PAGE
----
|Year : 2018 | Volume
| Issue : 1 | Page : 28-32
Quality assessment of the Saudi initiative for asthma guideline
Fahad Alfhaid1, Mohammed Aljulifi1, Tahir Ansari2, Abdullah Al-Olayan3, Mohammed Almansour1, Talal Shakhs Alghamdi1
1 Department of Clinical Sciences-Family Medicine, College of Medicine, Majmaah University, Al Majma'ah, Kingdom of Saudi Arabia
2 Department of Clinical Sciences-Medicine, College of Medicine, Majmaah University, Al Majma'ah, Kingdom of Saudi Arabia
3 Department of Clinical Sciences-Paediatric Pulmonology, College of Medicine, Majmaah University, Al Majma'ah, Kingdom of Saudi Arabia
|Date of Submission||04-Sep-2018|
|Date of Acceptance||06-Sep-2018|
|Date of Web Publication||17-Oct-2018|
Dr. Abdullah Al-Olayan
Department of Clinical Sciences-Paediatric Pulmonology, College of Medicine, Majmaah University, Al Majma'ah 11952
Kingdom of Saudi Arabia
Source of Support: None, Conflict of Interest: None
Objective: The objective of this study is to assess the quality of Saudi initiative for asthma (SINA) guideline using appraisal of guidelines for research and evaluation (AGREE II) tool.
Design: This study design was methodological evaluation of SINA Guidelines using the AGREE II instrument.
Place and Duration of Study: This study was conducted from September to December 2017 in the college of medicine, Majmaah University, Saudi Arabia.
Methods: The appraisers assessed the quality of SINA guideline. A descriptive statistical analysis through the calculation of the total, standardized-score value by each reviewer, and the value per domain were performed. Six reviewers evaluated the guideline independently; four of them were family physicians, one was Internist, and the other was pediatric pulmonologist.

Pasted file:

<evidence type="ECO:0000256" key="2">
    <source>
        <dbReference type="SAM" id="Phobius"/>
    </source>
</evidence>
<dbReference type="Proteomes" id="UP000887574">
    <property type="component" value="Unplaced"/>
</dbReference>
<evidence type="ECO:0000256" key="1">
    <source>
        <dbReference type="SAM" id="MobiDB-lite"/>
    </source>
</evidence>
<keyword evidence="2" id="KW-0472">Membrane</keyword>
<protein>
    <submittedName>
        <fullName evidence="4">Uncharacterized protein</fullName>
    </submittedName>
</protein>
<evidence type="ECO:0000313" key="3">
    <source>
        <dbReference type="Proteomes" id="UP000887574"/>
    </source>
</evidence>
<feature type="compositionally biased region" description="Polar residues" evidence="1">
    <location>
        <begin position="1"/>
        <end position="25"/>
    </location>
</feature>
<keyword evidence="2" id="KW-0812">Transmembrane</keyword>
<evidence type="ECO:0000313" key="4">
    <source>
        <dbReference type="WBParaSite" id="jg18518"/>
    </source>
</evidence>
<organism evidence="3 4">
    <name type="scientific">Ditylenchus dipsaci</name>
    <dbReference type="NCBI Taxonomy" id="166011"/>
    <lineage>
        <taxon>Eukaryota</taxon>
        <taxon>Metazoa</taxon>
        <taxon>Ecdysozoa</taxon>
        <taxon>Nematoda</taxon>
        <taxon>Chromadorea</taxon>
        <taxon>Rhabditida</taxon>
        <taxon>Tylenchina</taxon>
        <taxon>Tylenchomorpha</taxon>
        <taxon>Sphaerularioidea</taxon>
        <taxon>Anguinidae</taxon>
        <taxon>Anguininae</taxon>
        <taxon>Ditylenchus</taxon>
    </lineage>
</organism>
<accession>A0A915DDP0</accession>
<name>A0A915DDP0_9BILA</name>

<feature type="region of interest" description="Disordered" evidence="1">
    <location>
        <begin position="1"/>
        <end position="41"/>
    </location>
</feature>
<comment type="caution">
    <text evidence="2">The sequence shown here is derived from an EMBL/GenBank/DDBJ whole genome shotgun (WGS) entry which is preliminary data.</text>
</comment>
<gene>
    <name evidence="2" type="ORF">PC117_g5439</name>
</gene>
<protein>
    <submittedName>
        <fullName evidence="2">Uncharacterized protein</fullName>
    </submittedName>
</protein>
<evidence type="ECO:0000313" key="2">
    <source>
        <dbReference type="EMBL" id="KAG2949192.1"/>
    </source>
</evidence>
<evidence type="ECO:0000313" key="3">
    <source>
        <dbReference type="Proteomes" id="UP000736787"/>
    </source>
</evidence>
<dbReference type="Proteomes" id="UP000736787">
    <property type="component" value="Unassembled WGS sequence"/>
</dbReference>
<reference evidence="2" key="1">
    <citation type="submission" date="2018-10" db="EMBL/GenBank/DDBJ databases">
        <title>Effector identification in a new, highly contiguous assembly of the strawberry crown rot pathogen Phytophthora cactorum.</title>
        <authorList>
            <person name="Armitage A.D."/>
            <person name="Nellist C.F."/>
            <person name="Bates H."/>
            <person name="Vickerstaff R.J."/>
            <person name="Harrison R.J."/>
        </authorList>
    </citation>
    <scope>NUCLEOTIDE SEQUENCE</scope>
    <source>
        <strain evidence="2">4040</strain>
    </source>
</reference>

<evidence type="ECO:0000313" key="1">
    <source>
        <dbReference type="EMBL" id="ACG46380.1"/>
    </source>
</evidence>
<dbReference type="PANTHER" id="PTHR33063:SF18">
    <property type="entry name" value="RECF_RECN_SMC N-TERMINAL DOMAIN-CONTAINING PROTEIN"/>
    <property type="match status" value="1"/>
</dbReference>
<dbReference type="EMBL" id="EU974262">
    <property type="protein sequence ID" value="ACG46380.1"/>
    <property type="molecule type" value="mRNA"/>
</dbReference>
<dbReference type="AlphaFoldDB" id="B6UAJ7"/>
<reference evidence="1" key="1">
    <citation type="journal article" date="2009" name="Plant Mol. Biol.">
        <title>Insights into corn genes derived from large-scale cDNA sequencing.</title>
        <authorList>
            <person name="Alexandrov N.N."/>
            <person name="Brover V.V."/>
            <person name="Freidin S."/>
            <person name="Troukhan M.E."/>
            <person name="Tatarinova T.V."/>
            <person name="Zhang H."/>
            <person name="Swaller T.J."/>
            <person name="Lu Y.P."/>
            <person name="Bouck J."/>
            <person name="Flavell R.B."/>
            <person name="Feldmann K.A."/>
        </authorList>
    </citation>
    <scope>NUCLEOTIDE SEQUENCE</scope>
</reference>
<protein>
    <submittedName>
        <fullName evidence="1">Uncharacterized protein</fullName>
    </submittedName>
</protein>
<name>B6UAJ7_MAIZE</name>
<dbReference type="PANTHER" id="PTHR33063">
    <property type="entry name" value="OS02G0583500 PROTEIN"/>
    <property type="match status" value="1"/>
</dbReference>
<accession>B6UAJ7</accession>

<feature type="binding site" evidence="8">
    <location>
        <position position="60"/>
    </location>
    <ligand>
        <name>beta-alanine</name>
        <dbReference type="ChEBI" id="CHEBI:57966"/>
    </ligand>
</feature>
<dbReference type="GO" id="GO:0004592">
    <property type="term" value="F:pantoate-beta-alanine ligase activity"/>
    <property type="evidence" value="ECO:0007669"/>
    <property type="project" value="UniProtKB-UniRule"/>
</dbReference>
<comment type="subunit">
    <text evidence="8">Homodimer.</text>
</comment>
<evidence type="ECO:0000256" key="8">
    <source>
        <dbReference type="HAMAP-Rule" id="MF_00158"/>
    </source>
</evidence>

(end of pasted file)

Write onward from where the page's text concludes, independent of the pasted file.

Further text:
Results: We found that clarity of presentation for SINA scored the best (64%). The guideline scored average on the domain related to “scope and purpose” and “stakeholder involvement.” The lowest score was in “applicability” and “editorial independence” domain (25%), respectively. However, the overall quality of the SINA guideline was low, and the reviewer suggested the use of the current guideline after modification.
Conclusion: The results of our studies emphasize the need for addressing the domains with low scores including rigor of development, applicability, and editorial independence. However, the reviewers recommend using SINA guideline for asthma management with taking into consideration the modifications that were noted during the appraisal. We also recommend using AGREE II tool to develop and improve the next version of SINA guideline.
Keywords: Appraisal of guidelines for research and evaluation II, asthma, clinical practice guideline, Saudi initiative for asthma guideline
|How to cite this article:|
Alfhaid F, Aljulifi M, Ansari T, Al-Olayan A, Almansour M, Alghamdi TS. Quality assessment of the Saudi initiative for asthma guideline. Imam J Appl Sci 2018;3:28-32
|How to cite this URL:|
Alfhaid F, Aljulifi M, Ansari T, Al-Olayan A, Almansour M, Alghamdi TS. Quality assessment of the Saudi initiative for asthma guideline. Imam J Appl Sci [serial online] 2018 [cited 2019 May 25];3:28-32. Available from: http://www.e-ijas.org/text.asp?2018/3/1/28/243621
| Introduction|| |